Campaigning mum of a young Harborough woman who was brutally murdered appeals to men to 'call out unacceptable behaviour on women' after the tragic death of Sarah Everard

Sue Hills, who set up the Alice Ruggles Trust to put an end to stalking and coercive control, said men had to know and realise when 'lad culture banter' was appropriate and when it wasn’t

By Red Williams
Wednesday, 17th March 2021, 6:05 pm
Updated Wednesday, 17th March 2021, 6:06 pm

The campaigning mum of a young Harborough woman brutally murdered is appealing to men everywhere to treat women properly after the tragic death of Sarah Everard.

Dr Sue Hills, 59, has made her plea as the death of 33-year-old Sarah has sparked a massive new national debate on just how safe women are.

And the mother-of-four is being backed by Lord Willy Bach, Leicestershire’s Police and Crime Commissioner.

Alice Ruggles, 24, was murdered by her soldier ex-boyfriend in Gateshead in October 2016.

Sue, whose daughter Alice Ruggles, 24, was murdered by her soldier ex-boyfriend in Gateshead in October 2016, told the Harborough Mail: “This all comes down to men’s behaviour and learning how to behave correctly.

“Not all men by any means but some men.

“They have to learn what is acceptable and what is not acceptable.

“Unacceptable behaviour towards girls and women has to be called out,” said Sue, who set up the Alice Ruggles Trust to put an end to stalking and coercive control.

“I used to go swimming regularly with Alice in Harborough pool – but we had to stop going there.

“That was because guys used to lean on the edge of the pool before diving in to go under the water so that they could look at her.

“That’s obviously not acceptable behaviour.

“With religion we had morals and rules to go with it.

“But as we have thrown that out we have got nothing to replace it with,” said Sue, of Tur Langton, near Market Harborough.

“Unfortunately, some people are still learning what’s correct and what’s not correct.”

She said men’s attitudes and mindsets start to form from an early age at the grassroots – growing up at home and going to school.

“In some ways we have come a long way since 60 years ago when women were expected to stay at home and do the housework.

“But some people have gone the wrong way,” said Sue.

“It’s only men who carry out violence against women who can get their attitude right.

“It’s not the women who can put this right.”

She said men had to know and realise when “lad culture banter” was appropriate and when it wasn’t.

“There is a time and place for this – and it might be wrong.

“If you are feeling uncomfortable then it has to stop,” insisted Sue.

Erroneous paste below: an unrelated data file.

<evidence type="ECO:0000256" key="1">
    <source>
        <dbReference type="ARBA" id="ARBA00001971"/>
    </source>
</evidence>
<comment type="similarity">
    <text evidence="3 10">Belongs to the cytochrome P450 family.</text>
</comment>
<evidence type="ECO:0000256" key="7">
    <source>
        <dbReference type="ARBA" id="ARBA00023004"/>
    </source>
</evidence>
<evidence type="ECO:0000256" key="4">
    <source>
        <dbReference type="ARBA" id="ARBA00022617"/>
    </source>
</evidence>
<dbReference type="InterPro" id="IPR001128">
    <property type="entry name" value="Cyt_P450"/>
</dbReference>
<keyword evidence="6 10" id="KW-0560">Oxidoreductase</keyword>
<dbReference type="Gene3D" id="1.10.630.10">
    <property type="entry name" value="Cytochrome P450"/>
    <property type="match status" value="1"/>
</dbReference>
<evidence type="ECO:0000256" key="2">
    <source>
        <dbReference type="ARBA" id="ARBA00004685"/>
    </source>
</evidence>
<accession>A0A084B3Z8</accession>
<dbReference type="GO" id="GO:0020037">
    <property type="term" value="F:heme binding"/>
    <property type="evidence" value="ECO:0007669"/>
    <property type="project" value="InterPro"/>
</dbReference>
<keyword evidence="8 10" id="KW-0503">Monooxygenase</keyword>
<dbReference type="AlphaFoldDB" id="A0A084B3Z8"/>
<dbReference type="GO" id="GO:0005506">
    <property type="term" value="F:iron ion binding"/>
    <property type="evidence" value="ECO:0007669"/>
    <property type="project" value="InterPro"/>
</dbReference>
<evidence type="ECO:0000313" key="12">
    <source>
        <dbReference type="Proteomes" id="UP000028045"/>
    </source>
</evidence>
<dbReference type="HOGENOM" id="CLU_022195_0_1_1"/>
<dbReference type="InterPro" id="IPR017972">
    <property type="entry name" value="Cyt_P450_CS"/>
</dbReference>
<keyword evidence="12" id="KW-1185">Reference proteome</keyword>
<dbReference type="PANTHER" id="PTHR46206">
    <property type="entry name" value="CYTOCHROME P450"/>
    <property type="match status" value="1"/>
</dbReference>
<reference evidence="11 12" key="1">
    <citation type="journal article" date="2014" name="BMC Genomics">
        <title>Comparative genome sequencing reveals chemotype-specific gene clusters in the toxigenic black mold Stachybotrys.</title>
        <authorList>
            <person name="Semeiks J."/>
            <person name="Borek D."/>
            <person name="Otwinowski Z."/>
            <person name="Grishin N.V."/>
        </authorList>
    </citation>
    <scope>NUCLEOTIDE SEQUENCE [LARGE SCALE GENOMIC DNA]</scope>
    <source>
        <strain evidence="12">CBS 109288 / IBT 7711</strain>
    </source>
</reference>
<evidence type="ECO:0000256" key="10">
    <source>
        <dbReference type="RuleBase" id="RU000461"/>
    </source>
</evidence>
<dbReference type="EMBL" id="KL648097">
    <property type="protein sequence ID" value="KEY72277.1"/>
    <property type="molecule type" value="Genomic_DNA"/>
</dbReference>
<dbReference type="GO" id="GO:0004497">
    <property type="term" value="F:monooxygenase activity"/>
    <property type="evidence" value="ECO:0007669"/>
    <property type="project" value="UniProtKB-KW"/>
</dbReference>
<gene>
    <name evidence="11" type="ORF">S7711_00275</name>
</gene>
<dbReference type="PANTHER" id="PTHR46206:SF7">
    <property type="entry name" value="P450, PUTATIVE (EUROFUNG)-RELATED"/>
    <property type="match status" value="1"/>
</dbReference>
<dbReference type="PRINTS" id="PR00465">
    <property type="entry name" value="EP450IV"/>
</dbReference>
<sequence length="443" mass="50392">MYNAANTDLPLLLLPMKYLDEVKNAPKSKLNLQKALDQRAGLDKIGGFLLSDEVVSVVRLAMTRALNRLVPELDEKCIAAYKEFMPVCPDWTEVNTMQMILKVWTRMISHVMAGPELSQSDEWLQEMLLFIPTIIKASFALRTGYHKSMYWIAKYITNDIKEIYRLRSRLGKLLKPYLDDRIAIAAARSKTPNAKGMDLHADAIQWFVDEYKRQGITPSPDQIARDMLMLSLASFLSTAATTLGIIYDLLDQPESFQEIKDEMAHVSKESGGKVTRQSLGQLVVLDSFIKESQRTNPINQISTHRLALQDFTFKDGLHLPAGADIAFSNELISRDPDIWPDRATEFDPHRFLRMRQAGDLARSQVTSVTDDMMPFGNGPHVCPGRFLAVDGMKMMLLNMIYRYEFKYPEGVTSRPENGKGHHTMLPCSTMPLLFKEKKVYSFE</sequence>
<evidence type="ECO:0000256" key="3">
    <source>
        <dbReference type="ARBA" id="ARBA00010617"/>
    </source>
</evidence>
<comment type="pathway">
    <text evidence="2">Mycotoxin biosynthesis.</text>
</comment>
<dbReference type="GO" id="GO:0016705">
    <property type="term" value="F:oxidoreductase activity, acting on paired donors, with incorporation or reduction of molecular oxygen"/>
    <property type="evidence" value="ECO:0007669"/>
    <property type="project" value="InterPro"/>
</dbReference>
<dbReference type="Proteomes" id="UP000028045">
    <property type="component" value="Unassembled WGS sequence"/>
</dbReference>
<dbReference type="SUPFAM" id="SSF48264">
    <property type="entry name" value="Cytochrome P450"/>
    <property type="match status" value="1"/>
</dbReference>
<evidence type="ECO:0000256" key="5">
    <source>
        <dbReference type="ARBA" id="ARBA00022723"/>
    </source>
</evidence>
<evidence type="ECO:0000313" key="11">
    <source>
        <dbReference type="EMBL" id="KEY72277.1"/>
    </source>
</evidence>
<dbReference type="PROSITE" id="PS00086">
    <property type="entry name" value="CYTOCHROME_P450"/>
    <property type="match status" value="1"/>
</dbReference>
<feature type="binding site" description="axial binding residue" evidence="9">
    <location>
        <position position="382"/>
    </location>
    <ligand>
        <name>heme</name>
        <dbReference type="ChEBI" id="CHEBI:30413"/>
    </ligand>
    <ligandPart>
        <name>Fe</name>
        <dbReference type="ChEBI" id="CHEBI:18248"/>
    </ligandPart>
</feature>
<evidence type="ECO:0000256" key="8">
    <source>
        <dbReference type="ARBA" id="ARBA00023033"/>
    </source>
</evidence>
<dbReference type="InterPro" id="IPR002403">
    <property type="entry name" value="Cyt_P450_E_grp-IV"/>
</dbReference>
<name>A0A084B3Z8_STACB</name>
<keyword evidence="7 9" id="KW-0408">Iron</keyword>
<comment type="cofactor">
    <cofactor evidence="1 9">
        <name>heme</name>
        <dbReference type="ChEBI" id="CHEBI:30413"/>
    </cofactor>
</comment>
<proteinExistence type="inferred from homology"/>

“Sarah Everard’s death is horrific.

“I’m sure that it will have a temporary effect (on attitudes and perception).

“But there are two women murdered every week in this country alone.

“It’s great to pick up on the tragedy of Sarah Everard.

“But what about all the other women who are murdered?

“It’s very important that we remember them too,” stressed Sue.

“So many women suffering terrible domestic abuse have been trapped during the pandemic lockdowns over the last year.

“It’s up to the whole of society, to all of us everywhere, to try to make sure that women are treated properly.”

Lord Bach, the Police and Crime Commissioner for Leicestershire, told the Mail: “Violence and abuse against women is a real problem.

“The harassment and bullying of women cannot and will not be tolerated.

“Some men have got to change their mindsets – and treat all women properly and as they would want to be treated themselves.”

Asked if men who target women should be handed tougher punishments and longer jail sentences, Lord Bach said: “Each case should be treated on its own merits.

“In some cases men should be locked up for longer.

“In others we have to look at other courses of action such as training and education.

“But all forms of violence and abuse towards women is entirely intolerable and we will in Harborough continue to tackle this massive issue.”

Julie McBrearty, the head of Welland Park Academy in Market Harborough, told the Mail: “We believe in total equity between boys and girls here at our school.

“We have a lot of positive role models among our teachers and our support staff.

“We teach and inculcate the values of tolerance and the role of the law.”

Julie added: “It is our duty to reinforce the need for appropriate conduct all the time.

“Our pupils are very good at respecting each other and looking up to each other.

“Boys and girls and different age groups mix all the time.

“We have peer support systems in place here as well and we will not tolerate bad behaviour full stop.”

The Harborough Mail has also asked women across Harborough for your views and experiences following Sarah Everard’s death and you can read here what you have told us: